(USA Today) -- Employers added a disappointing 88,000 jobs in March after adding 268,000 jobs in February, confirming fears of a hiring slowdown that economists say could persist for several months. The number of new jobs is fewer than half what economists had forecast.
The unemployment rate fell to 7.6% from 7.7%, largely because 496,000 Americans stopped working or looking for work, thus leaving the labor force, the Labor Department said Friday in its monthly employment report. The portion of Americans in the labor force fell from 65.5% to 65.3% - lowest since 1979.
Futures trading on Wall Street in major indexesbegan sinking as soon as the report was released. And investors fled to the safety of U.S. Treasury bonds, where prices soared and yields plummeted. The yield on the 10-year U.S. Treasury note plunged to 1.68%, lowest since December.
A temporary lull in the job market has been anticipated because of across-the-board federal spending cuts that took effect March 1 and this year's payroll tax increase on Jan. 1 that could crimp consumer spending.
The economy and job growth have slowed in spring each of the past three years for various reasons, including the European financial crisis, the Japanese earthquake and budget battles in Washington. This report, along with several other weak economic reports this week, added to fears that the economy will stall again this spring.
In March, businesses added 95,000 jobs. Federal, state and local governments cut 7,000.
Job gains for January and February were revised up by a total 61,000. January's gains were revised to 148,000 from 119,000 and February's to 268,000 from 236,000.
There were a few somewhat encouraging signs in the surprisingly weak report. The average workweek edged up to 34.6 hours from 34.5 hours. Employers typically increase existing workers' hours before adding new staffers. And average hourly earnings rose 1 cent to $23.82.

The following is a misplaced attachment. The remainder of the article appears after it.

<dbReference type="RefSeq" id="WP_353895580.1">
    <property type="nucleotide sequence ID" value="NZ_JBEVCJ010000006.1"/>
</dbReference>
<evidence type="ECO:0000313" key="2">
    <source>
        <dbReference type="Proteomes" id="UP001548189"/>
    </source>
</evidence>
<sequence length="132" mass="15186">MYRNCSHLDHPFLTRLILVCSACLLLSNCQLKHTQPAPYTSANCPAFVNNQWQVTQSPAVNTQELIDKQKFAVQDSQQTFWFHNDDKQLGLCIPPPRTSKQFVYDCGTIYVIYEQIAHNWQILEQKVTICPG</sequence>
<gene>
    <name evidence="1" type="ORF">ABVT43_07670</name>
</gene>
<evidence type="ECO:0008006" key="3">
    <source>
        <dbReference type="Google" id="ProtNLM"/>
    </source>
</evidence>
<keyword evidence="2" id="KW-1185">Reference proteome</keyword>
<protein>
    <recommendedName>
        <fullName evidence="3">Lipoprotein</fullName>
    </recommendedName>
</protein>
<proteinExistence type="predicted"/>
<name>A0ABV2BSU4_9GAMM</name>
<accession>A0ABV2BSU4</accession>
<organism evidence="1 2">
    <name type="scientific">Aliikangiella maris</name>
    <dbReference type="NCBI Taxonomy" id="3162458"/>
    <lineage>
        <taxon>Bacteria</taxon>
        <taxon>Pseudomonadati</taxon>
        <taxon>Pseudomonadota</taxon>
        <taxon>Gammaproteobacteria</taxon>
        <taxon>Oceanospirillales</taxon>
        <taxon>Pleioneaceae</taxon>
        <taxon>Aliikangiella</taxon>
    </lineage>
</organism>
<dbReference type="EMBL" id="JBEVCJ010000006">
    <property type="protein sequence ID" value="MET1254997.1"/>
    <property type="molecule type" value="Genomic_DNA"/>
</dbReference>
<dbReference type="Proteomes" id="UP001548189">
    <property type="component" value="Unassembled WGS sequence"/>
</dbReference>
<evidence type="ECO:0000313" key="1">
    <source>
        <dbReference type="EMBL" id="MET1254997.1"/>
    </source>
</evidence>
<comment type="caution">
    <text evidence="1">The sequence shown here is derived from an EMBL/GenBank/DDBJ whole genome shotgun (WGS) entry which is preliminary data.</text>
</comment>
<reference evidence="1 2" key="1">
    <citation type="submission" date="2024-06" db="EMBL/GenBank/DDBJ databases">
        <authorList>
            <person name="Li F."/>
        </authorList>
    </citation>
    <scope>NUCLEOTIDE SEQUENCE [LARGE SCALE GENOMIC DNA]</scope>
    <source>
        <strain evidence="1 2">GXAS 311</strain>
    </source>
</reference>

And the number of temporary workers increased by 20,000. The addition of contingent workers also typically foreshadows stronger permanent hiring.
But Patrick O'Keefe, a former deputy assistant secretary at the Labor Department, says the rise in the workweek and number of temporary employees likely underscores growing reluctance by employers to commit to new full-time workers. They're concerned, he says, about the federal spending cuts as well as Europe's sluggish economy.
"This is a very disappointing report," he says.
One mildly positive sign: The underemployment rate - a wider barometer of joblessness that includes people who stopped looking for work and part-time workers who prefer full-time jobs, as well as the unemployed - fell to 13.8% from 14.3%.
And the number of Americans out of work at least six months fell from 4.8 million to 4.6 million. They still comprise nearly 40% of all the unemployed.
Professional and business services led job gains, with 51,000. Education and health services added 28,000, construction added 18,000 and leisure and hospitality, 17,000.
Retailers, however, cut 24,000 jobs.
Some economists lowered their forecasts for the March employment numbers following this week's batch of weaker-than-expected reports.
The government said Thursday that the number of Americans filing jobless claims for the first time rose by 28,000 last week to a four-month high of 385,000. A separate survey by payroll processor ADP estimated that businesses added just 158,000 jobs in March, down sharply from the 200,000-plus average monthly gains since November.
Measures of manufacturing and service-sector activity last month also slipped. And March layoffs rose sharply vs. a year ago, according to outplacement firm Challenger, Gray & Christmas.